Always question assumptions - even from "experts."
This week’s Barron’s cover story glorifiesTarget-Date funds.
The idea behind the concept is that investors are simply too dumb to effectively manage their own retirement accounts. Buy a target-date fund, though, and one of the big investment managers like Fidelity, Vanguard or T. Rowe Price (TROW), will allocate your money between stocks, bonds and cash based on your projected retirement year.
The theory is that investors will be spared the pain of extreme bear markets via professional decision-making regarding the distribution of 401k or IRA assets on the way to your golden years.
Barron’s noted that about 20% of all retirement plan assets are now held in target-date funds. With around $1 trillion already in AUM, there is big money in their management fees, which run much higher than those of plain vanilla index funds.
The market for these funds soared after the Pension Protection Act of 2006 allowed companies to automatically enroll employees in 401(k) plans. Many firms encouraged the use of target-date funds as the ‘default’ option since it lowered employers’ legal liability.
Is limiting equity exposure a good idea for folks with many years left until retirement? History says “No.” Stocks are where the money has been made over the lifetimes of everyone working today.
Did target date 2030 funds protect their investors from the carnage of 2008? The answer is once again, “No.” The five target-date funds that Barron’s favored pretty much matched the market’s plunge that year.
Have target-date funds performed well for investors over time? Barron’s top 5 showed average one-year and five-year total returns of 19.44% and 14.84% (annualized) in the period ended June 30, 2014. Those raw numbers sound good until you compare them to the S&P 500’s results over the same time frames.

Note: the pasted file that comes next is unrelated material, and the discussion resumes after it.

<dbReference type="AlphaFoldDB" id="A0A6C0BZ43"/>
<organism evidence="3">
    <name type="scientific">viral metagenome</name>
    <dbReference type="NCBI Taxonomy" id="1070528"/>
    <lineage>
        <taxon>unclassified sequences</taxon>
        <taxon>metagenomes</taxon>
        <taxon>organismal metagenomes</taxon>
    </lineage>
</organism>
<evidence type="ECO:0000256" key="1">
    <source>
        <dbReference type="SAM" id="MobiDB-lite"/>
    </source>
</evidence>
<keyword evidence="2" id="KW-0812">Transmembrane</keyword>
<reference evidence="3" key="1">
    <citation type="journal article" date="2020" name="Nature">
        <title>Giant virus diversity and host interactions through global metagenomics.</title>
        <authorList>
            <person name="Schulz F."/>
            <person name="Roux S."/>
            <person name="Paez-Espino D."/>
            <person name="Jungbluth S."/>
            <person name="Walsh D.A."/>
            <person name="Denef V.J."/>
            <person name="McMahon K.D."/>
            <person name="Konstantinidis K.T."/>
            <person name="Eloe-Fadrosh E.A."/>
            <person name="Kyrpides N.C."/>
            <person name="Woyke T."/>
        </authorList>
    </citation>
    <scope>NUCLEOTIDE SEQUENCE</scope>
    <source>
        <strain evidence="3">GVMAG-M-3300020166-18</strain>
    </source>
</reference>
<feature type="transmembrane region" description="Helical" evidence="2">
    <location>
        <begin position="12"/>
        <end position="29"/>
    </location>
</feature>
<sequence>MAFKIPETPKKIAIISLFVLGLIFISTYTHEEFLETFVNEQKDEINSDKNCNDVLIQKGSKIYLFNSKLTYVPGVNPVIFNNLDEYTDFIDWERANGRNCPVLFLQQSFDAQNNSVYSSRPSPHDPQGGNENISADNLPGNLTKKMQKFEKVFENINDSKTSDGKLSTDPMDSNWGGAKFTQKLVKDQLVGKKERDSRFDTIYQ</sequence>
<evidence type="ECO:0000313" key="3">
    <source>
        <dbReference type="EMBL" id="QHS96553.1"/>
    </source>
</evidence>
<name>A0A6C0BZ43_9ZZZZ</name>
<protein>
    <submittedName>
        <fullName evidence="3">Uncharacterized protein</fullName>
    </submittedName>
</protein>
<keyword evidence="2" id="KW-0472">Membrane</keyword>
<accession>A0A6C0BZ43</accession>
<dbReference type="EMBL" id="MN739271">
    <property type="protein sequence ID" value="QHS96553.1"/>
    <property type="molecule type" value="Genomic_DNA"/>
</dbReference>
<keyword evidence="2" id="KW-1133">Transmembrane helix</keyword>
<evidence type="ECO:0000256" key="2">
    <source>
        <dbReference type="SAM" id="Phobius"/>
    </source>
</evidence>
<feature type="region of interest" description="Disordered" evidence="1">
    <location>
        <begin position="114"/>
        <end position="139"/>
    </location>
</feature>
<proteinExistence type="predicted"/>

Skeptics will point out that the last five years were extraordinarily bullish ones for stocks. Fair enough. Check out the results from the most recent decade, which included 2008’s severe damage.
The only people who made out badly were short sellers, perma-bears and most market timers. Traditional buy-and-hold dinosaurs had the last laugh.
From 1994 through the present we’ve experienced 17 positive calendar years, including 2014 YTD, against just 4 negative years. Why fight an 80.9% chance of success? Why dilute your potential gains by holding cash or bonds, especially in today’s insane ZIRP (zero interest rate policy) world?
Even if you are close to retiring, there will likely be many more years before you’ll be cleaning out your retirement accounts. Men are expected to live to about 84 years old and women to 86.
Target-date funds are fee-generating, return-lowering devices you would be better off avoiding. Stick with stocks. When the time comes to draw down your life savings you will find that you can’t spend risk-adjusted returns.
Disclosure: Heavy in stocks. I own no CDs, bonds... or target-date funds.